Q-3. How durable is the pack part? at least in my limited experience and skill, the bag takes a beating against vegetation, rocks, etc. when it is being pulled....

A-3. The pack is made out of 1.9 coated ripstop. I have a military surplus Blaze Orange/Rescue Red color "distress panel marker" that is made out of sort of heavy pack cloth that I will use as a pack cover. This should be strong enough to ward off brush etc that I might run into along the trail and if I need to be found, something easy to spot. I also have a couple of yards of a Spectra ripstop that is very strong I could use if I what to make a pack or a pack cover out of it.


Q-4. how comfortable is the pack on your back?

A-4. The pack carries really nice. The top of the sled part, the Black wood part is made on a slight curve and is very comfortable. You have a large air space between your back and the pack which makes it cool to carry. No heat to turn to sweat to make you wet/cold, etc.
A


Thanks for you nice comments. The idea for a Sled/Pack came from a winter "Dog Sled" trip I went on many years ago. This was up in Maine and a 3-day weekend trip. We would establish a base camp on the edge of a frozen lake and take trips each day from there. Because of the weight of the Wall-Tents and Stoves, food etc half of the group would ski into the camp area and the other half took the dog sleds. I went with the first ski group and plulled a "kids" sled behind me. The guides made their dog sleds and do a workshop for sled making. I asked about making a small sled to pull and looked a lot at the dog sleds. My thought was a sled that could also be used for a pack.

Years passed. I was following a link for making your own snow shoes one night and found a "Boy Scout" web site for making lots of your own gear. There was a link to sleds and I found a set of plans for a sled/pack combo. Flash back a bunch of years and the answer to my old idea was in front of me. I posted the plans to one of the last posts about the Titanium/Aluminum 6.6oz External Pack Frame #45695. I will add that picture later. The sled/pack shown was made out of wood. I though I could make it out of Aluimnum and save some weight and hopefully be stronger. Making the Sled/Pack was like putting a 10,000 piece puzzle together. I started by making a more or less full size cardboard model. This got me started and all the Aluminum I used came from Home Depot. I used a lot pop rivets. When I was finished I made the pack bag. The bag is large to allow me to carry my Down sleeping bag less compressed. The pack part carries really nice.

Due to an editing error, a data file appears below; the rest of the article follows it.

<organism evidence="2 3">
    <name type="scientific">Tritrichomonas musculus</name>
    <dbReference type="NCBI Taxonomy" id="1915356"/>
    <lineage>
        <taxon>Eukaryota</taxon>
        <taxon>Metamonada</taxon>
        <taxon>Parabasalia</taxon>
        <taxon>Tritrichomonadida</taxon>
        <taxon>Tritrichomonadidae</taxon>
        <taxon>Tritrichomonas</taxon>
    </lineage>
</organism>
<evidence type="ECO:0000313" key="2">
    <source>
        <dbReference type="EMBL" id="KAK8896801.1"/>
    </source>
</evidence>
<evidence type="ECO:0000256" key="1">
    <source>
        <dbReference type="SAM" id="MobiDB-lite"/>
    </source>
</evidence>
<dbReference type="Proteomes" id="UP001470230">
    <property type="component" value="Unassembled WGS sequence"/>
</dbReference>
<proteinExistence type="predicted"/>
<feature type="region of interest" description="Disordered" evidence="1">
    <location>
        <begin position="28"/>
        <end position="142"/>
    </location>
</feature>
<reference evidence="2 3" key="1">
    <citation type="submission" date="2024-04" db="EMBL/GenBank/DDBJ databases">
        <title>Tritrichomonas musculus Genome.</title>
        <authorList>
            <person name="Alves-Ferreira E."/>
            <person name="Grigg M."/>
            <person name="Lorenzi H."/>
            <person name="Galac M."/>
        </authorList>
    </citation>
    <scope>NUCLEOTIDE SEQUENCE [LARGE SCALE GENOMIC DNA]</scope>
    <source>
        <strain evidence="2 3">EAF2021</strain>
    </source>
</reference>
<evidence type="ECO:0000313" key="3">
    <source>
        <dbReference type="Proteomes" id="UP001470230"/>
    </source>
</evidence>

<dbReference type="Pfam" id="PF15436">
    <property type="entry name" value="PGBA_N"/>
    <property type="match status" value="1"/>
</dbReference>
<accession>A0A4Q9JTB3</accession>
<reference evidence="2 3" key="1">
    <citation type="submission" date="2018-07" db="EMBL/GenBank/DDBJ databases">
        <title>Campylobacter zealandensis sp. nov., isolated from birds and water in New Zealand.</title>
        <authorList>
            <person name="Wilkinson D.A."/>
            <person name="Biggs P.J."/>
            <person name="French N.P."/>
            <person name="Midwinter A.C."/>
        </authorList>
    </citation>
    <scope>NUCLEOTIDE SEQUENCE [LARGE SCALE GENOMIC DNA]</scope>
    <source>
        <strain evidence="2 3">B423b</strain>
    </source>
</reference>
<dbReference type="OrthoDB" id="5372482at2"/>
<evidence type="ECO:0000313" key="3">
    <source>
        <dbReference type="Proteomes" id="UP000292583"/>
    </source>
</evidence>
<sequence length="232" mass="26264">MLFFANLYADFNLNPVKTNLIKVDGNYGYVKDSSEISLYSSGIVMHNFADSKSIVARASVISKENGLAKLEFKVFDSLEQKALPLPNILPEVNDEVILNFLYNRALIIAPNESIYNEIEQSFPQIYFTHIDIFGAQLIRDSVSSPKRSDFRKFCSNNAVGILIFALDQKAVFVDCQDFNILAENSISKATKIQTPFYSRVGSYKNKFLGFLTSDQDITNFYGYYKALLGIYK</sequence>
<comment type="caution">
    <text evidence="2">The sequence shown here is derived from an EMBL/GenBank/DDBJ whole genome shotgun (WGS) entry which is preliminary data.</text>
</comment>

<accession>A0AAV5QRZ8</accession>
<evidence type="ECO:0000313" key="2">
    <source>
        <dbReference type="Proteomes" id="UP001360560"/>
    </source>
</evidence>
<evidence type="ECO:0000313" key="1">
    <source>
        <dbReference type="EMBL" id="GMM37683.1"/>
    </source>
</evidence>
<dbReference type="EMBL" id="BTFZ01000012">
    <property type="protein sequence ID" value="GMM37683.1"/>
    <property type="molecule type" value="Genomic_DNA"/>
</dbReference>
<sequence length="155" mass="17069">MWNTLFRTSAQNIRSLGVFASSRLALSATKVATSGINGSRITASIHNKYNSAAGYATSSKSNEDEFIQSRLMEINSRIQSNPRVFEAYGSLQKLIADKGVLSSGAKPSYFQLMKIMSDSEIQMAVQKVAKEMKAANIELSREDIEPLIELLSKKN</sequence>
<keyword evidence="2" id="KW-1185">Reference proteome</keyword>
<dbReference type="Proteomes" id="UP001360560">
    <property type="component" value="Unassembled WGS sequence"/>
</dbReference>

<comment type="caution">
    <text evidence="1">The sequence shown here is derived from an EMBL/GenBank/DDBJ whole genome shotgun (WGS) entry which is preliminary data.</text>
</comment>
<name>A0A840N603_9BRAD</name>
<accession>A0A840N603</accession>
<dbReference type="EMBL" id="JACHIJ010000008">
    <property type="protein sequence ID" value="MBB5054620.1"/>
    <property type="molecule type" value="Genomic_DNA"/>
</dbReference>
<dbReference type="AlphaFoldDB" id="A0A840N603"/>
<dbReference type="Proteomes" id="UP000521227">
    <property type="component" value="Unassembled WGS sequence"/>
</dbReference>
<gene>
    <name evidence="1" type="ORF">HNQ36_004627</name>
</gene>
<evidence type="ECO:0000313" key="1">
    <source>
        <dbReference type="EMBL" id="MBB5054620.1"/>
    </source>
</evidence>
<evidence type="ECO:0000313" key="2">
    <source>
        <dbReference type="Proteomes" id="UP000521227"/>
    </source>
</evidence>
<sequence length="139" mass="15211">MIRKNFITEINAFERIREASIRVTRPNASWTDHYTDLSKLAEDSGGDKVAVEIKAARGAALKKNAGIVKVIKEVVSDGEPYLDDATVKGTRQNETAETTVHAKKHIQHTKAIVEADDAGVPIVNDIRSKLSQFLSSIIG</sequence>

I have a lot of construction pictures posted at the yahoo "MakeGear" group.

Your Questions: (see above) for my answers.


Edited by gardenville (09/15/04 09:48 PM)

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#10034 - 09/15/04 01:18 PM Re: Sled/Pack Frame Combo [Re: gardenville]
altadude Offline
member

Registered: 11/16/03
Posts: 524
Give ma holler when you are coming to Maine and maybe we can hook up.....
Love to see how it all works out.........

A

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#10035 - 09/17/04 05:38 PM Re: Sled/Pack Frame Combo [Re: gardenville]
Jimshaw Offline
member

Registered: 10/22/03
Posts: 3938
Loc: Bend, Oregon
VERY NICE JOB!!!!!!!!!!!!!!

I own an old mountainsmith expedition sled "kiddies sled" that is sort of like a boat and sort of floats on the snow - flat bottom. If there is deep fresh powder over night its like trying to pull an anchor (becasue it sinks in the snow)and your little runners will sink in badly leaving you to carry it - however thats the beauty of your design. You might try replacing the runners with old sawed off wide cross country skis to give more lift.

Also there is the old - tie the kiddies sled to the back of your pack and carry it like a turtle - then when you can - throw it down and pull it. Not as sexy as your weld up job though...

Jim Shaw
_________________________
These are my own opinions based on wisdom earned through many wrong decisions. Your mileage may vary.

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#10036 - 09/17/04 05:58 PM Re: Sled/Pack Frame Combo [Re: Jimshaw]
gardenville Offline
member

Registered: 09/07/03
Posts: 587
Loc: Remember the Alamo - Texas
Quote:
VERY NICE JOB!!!!!!!!!!!!!!

I own an old mountainsmith expedition sled "kiddies sled" that is sort of like a boat and sort of floats on the snow - flat bottom. If there is deep fresh powder over night its like trying to pull an anchor (becasue it sinks in the snow)and your little runners will sink in badly leaving you to carry it - however thats the beauty of your design. You might try replacing the runners with old sawed off wide cross country skis to give more lift.
Jim Shaw